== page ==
This makes his story more heartbreaking in my opinion. Because he was carrying numerous forms of ID on him, he unmistakably wasn’t planning on deserting society forever; he wanted to return hopefully someday. Perhaps he would have written a book about his whereabouts or what he grasped about the significance of life while absorbed in the wild. Maybe he would have justified why he never contacted his parents. Although Chris inspired many people from his Alaskan expedition, he could have inspired so many more if he had survived.
Stuckey was one of the many people that Chris met and impacted when traveling up to Alaska. Stuckey decided to give the clean-shaven Chris McCandless a ride to Fairbanks, Alaska, despite policy stating against picking up hitchhikers on the trucking route. In the short three days of traveling together, Stuckey learned that Chris had wanted to “live off of the land” since childhood. The book Into the Wild gives a quote from Stuckey that explains one idea of Chris’s motive for the actions taken. “He wanted to prove himself that he could make it on his own, without anyone else’s help” (Krakauer 159).
It’s a great program. Unfortunately, both times he left the program before his year was up. I couldn’t understand why someone would want to choose being homeless over having a full belly, a safe warm place to live and no financial responsibility. To myself that seemed ludicrous, who in their right mind would do such a thing? That’s when it hit me!
Secondly, most citizens would not hike across the country without having a main goal out of what they want planned. McCandless hiked steadily and excitedly all the way from South Dakota to Fairbanks, Alaska to be on his own. With a very small amount of food or clothes he stumbled upon an abandoned bus to live in to be away from people this continued to be McCandless’s paradise. Without the help of technology he used to sun for the time of day and hunting for his food instead of a grocery store. However being on his own McCandless decided to do his own way of society by starting with a Declaration of Independence for only his self but the main part declares, “No longer to be poisoned by civilization he flees, and walks alone upon the land to become lost in the wild” (KraKauer 163).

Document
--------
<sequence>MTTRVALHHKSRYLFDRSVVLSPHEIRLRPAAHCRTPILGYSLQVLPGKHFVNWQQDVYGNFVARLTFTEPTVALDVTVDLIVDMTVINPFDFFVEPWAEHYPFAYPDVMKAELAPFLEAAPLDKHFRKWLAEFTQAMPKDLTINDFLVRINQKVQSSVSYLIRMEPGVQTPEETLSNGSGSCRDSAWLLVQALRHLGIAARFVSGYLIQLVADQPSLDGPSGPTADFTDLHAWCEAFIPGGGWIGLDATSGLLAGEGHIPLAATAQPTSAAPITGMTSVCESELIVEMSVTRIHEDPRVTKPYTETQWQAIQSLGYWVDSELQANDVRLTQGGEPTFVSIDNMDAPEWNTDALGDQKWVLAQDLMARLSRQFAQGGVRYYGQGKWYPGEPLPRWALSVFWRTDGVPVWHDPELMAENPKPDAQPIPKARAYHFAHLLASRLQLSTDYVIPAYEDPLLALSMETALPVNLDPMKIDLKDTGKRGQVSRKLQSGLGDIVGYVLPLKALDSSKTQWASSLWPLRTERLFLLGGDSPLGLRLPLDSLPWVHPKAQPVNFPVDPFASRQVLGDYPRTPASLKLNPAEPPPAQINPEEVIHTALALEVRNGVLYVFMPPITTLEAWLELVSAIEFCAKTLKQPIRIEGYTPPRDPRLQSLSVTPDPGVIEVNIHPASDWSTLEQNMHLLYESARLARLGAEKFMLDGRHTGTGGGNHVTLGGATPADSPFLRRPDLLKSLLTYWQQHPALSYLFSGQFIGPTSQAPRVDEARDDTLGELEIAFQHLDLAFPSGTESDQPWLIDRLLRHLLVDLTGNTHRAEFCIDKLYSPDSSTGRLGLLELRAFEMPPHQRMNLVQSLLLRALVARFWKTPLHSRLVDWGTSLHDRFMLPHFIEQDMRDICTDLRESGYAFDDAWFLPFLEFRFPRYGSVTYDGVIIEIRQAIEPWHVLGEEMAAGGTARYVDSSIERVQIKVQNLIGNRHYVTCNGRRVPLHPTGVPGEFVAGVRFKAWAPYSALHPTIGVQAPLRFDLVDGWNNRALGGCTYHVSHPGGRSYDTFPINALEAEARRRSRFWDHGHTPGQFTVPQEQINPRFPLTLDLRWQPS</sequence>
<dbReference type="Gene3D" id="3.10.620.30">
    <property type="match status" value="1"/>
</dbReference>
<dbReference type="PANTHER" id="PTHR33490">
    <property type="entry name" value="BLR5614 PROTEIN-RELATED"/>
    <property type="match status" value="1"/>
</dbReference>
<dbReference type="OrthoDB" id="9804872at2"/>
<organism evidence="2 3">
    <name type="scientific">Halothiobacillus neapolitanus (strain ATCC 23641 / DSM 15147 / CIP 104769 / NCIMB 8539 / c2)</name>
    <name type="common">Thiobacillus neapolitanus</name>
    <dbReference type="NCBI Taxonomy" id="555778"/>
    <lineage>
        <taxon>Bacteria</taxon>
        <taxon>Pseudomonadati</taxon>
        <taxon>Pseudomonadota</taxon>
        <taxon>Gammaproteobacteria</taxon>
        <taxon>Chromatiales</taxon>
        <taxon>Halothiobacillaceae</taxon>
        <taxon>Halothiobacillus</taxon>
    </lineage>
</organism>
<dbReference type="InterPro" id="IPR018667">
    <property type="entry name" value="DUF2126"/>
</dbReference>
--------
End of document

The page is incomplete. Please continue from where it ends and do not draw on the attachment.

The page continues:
it changes because in the beginning because Buck starts out in San Diego. Then he goes to Alaska and he’s not used to snow then he would run and play instead of digging holes to stay warm.because that 's what he was used to doing in San Diego. The conflict in the book was that when it became spring the dogs could pull anymore because there was no snow for them to have traction. So by time everyone started to move across the hills the snow started to melt so they had to pull them stuff by back, or stay and camp were they where. When they use foreshadowing was when Buck and john was going to cross the river and Pete told John that it was going to break because it was starting to get warmer.Then later in the book the river is still frozen so Buck and John went ahead and crossed and john fell through and Buck went and pushed him up against the rock.
“We’ll take this one grave at a time,” my dad assured me. I was not completely convinced, but knew if I strived to live up to my aspirations, my lifelong goal of becoming an Eagle Scout would be within my reach. I did not decide to build a bench or spread bark dust over a trail for my Eagle project because that is simply uninteresting and done far too often. My project was to be an uncommon venture in which I could gain real life skills. I easily embraced a suggestion I received of restoring an abandoned pioneer cemetery due to these reasons.
Being macho Marv, he to this day denies that he cried. As the tripper in training, I knew the truth but I recognized Marv’s narrative was important to him. All of a sudden, I felt I found my calling was to be there to keep the morale of the campers, such as Marv, up. The portages were still through bug-infested woods and many of the lakes maintained their whitecap waves. But there was no Nate.